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« Anne Phillips on Political Representation | Main | Ethics Bites podcast now available on iTunesU »

November 23, 2008


Ben Karst

Listening to this podcast, I think her argument had one counter intuitive point: Tolerance doesn't connote positivity and falls short of equality.

She fails to point out that tolerance is the necessary middle ground between equality and inequality. No society is flexible to dispose of its bigotry immediately and move on from inequality to equality.

She has the same ignorance that the united states government has when we take over countries such as iraq. That is, a virtue can immediately be understood by a people. Just as equality cannot be immediately digested by Americans, democracy is tough to digest right away for iraq.


Thanks for providing this, this interview was interesting enough that I couldn't help myself buying a copy of Wendy Brown's book on tolerance.


"Retrenchment?" Indeed - it is bound to happen, as "reality bounces back". Here is something else worth looking at:

Can tolerance and progress go too far (in a certain direction?) I submit, for example, that the movement towards delibereate lifelong childlessness on the part of many married couples is very wrong...

And I submit the following reflection on this and how it ties in with tolerance in the West (obviously challenging your guest):

Only in the West have persons had so much freedom to live as they see fit. This is due to the heritage of Christian tolerance (Nietszche, Islam [?]: "weakness") and its influence in our society: the idea that although we may disagree with someone, we want to respect and dignify them as valuable persons, created in the image of God, who have the *right to be wrong* (this *unique* form of "civil righteousness", present only in societies inhabited by large numbers of Chrisitans, derives from this core aspect of true righteousness, the righteousness of God, namely: if you love something you let it be free. So here we note that at the core of the Bible is the idea of freedom - from sin, death, and the devil – where we may (without being forced against our willing) through Jesus Christ, live as forgiven people of God - in accordance with the way God intended us to live in joy, that is, in love for the other, which means nothing other than genuine and self-sacrificial concern for the well-being of their person "body and soul").

Now, it is simply not responsible for those holding political power to always allow for this "civil righteousness"-"right to be wrong" stuff of course. While all may agree that in general (20th century Germany, Russia, Cambodia, etc. excepted) laws against murder and theft are a good thing, due to the sinfulness of sin, it may be infinitely better and wiser to not outlaw, but rather verbally discourage, in some cases make more difficult, *and certainly not subsidize* other behaviors which may not be best for the health of the individual and society (gambling, pornography, adultery and consistently practiced [lifelong] deliberate childlessness (!) for instance).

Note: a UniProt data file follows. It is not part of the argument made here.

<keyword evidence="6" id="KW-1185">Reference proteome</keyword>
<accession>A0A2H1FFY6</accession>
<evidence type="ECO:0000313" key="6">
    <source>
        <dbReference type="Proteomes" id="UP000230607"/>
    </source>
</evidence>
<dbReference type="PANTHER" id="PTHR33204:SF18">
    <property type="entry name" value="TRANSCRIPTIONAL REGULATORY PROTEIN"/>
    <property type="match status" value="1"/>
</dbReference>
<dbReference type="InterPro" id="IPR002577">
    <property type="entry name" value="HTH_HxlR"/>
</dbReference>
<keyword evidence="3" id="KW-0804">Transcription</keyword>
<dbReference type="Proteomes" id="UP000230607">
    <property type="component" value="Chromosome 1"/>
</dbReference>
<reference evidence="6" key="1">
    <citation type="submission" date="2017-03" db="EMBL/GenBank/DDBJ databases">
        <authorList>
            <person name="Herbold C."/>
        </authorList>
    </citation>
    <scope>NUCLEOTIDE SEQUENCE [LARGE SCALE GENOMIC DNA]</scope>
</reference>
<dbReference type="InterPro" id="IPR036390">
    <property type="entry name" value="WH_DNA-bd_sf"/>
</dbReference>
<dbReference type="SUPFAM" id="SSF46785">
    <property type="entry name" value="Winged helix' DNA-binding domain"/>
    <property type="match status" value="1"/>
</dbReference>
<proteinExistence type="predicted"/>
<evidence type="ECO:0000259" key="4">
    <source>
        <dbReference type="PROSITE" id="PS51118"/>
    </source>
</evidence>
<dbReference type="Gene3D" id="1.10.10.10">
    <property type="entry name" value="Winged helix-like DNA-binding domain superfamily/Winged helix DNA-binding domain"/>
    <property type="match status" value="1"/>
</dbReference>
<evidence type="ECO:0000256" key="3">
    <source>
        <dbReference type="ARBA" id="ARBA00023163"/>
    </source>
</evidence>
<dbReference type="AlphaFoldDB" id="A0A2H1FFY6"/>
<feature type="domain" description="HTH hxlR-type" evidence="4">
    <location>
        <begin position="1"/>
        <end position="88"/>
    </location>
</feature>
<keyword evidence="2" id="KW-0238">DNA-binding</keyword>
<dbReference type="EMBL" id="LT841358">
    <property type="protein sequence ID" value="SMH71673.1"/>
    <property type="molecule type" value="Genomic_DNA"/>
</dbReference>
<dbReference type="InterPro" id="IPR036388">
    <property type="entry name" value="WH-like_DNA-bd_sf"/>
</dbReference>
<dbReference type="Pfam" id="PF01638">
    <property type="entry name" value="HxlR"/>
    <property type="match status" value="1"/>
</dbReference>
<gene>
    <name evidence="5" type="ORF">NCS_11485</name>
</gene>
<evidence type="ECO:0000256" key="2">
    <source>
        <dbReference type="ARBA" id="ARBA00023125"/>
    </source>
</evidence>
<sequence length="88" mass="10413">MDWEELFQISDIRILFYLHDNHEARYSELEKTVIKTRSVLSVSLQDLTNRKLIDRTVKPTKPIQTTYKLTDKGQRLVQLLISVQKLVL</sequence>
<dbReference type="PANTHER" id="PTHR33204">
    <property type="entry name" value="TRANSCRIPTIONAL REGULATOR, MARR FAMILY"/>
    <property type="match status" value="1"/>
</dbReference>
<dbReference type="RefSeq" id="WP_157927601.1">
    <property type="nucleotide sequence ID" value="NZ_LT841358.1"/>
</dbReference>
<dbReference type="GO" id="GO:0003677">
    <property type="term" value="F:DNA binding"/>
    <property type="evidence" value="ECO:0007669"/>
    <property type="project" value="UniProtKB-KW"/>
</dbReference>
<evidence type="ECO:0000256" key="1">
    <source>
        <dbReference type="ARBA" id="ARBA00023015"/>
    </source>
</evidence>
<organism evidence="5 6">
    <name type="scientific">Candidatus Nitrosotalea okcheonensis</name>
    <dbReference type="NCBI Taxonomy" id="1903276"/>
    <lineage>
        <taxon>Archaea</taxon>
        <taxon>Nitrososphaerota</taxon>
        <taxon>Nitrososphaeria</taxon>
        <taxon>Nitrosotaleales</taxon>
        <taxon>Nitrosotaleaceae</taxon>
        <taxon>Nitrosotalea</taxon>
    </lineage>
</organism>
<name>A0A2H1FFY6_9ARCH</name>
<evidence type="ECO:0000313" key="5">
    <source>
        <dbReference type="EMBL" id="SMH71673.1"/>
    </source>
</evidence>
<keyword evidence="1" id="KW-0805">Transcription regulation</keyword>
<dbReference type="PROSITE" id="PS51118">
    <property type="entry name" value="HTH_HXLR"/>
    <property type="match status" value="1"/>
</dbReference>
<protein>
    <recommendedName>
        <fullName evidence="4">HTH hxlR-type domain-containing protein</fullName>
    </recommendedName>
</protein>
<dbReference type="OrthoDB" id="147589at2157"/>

Nevertheless, the level of personal freedom persons in the West have experienced is immense, and unarguably, unprecedented in human history. And I note that you will not find the nuanced and expansive view of rights that allows for this, which in Western societies [especially America] is part and parcel with respect for the freedom of the individual conscience – in any other society, where non-biblical religious ideas (polytheistic [hoi polloi], pantheistic [elites], etc.) are much more closely intertwined with the political (and let us not fool ourselves that these communities were much happier and care-free, and *tolerant* than us). Hence, you will, for example, find that the politically active classes in no other society - not even pagan Greece and Rome - ever officially sanctioned and actively promoted things like gay marriage - hoping to elevate same-sex relationships to the same status as heterosexual ones - although throughout history there have been "variations on a common theme" (namely man-woman themes) when it comes to marriage. Quite frankly, only in a society buffered by so much biblical tolerance and patience (where the "habits of the heart" formed by the non-Christian's imitation of the Christian [Christians could never "tolerate" *sanctioned* gay marriage] is what I am speaking of) could a thing like "gay marriage" occur (go read Luke 15 to see the attitude of the waiting, *prodigal Father* Jesus speaks of).

The key point here is that faithful Christians believe that both mortal (what we call "natural") life and immortal life is rooted in the concept of gift, or grace – *and that this can be freely rejected*. In short, it is not so much our "duty to believe", but our privilege to be "woken up" and recognize and receive all God does for all men - for He does not show partiality - through our neighbor (as we are called to serve them), starting of course with the Neighbor, the Crucified One whose Life creates and restores all life. This means, for example, that it is not so much that our own life is a gift to us (and hence suicide is wrong, per Aquinas), but the lives that are given to us are a gift to us (and hence suicide is wrong: you are a gift to the other).

This is why deliberate lifelong childlessness, for example, in regards to man-woman relationships (which require fidelity as well) is simple absurdity. It is to cut off the umbilical chord of life itself, not to mention Life. Speaking of society as a whole, one cannot pursue "happiness" (however ultimately lacking a Christless happiness would be) in liberty (however ultimate lacking a Christless liberty would be) without life. Many today look at the pain of life and see death as a "curative slumber", something which should be courageously embraced because it brings freedom ("to be free is to die") and I suppose, happiness. This makes me both sad and scared.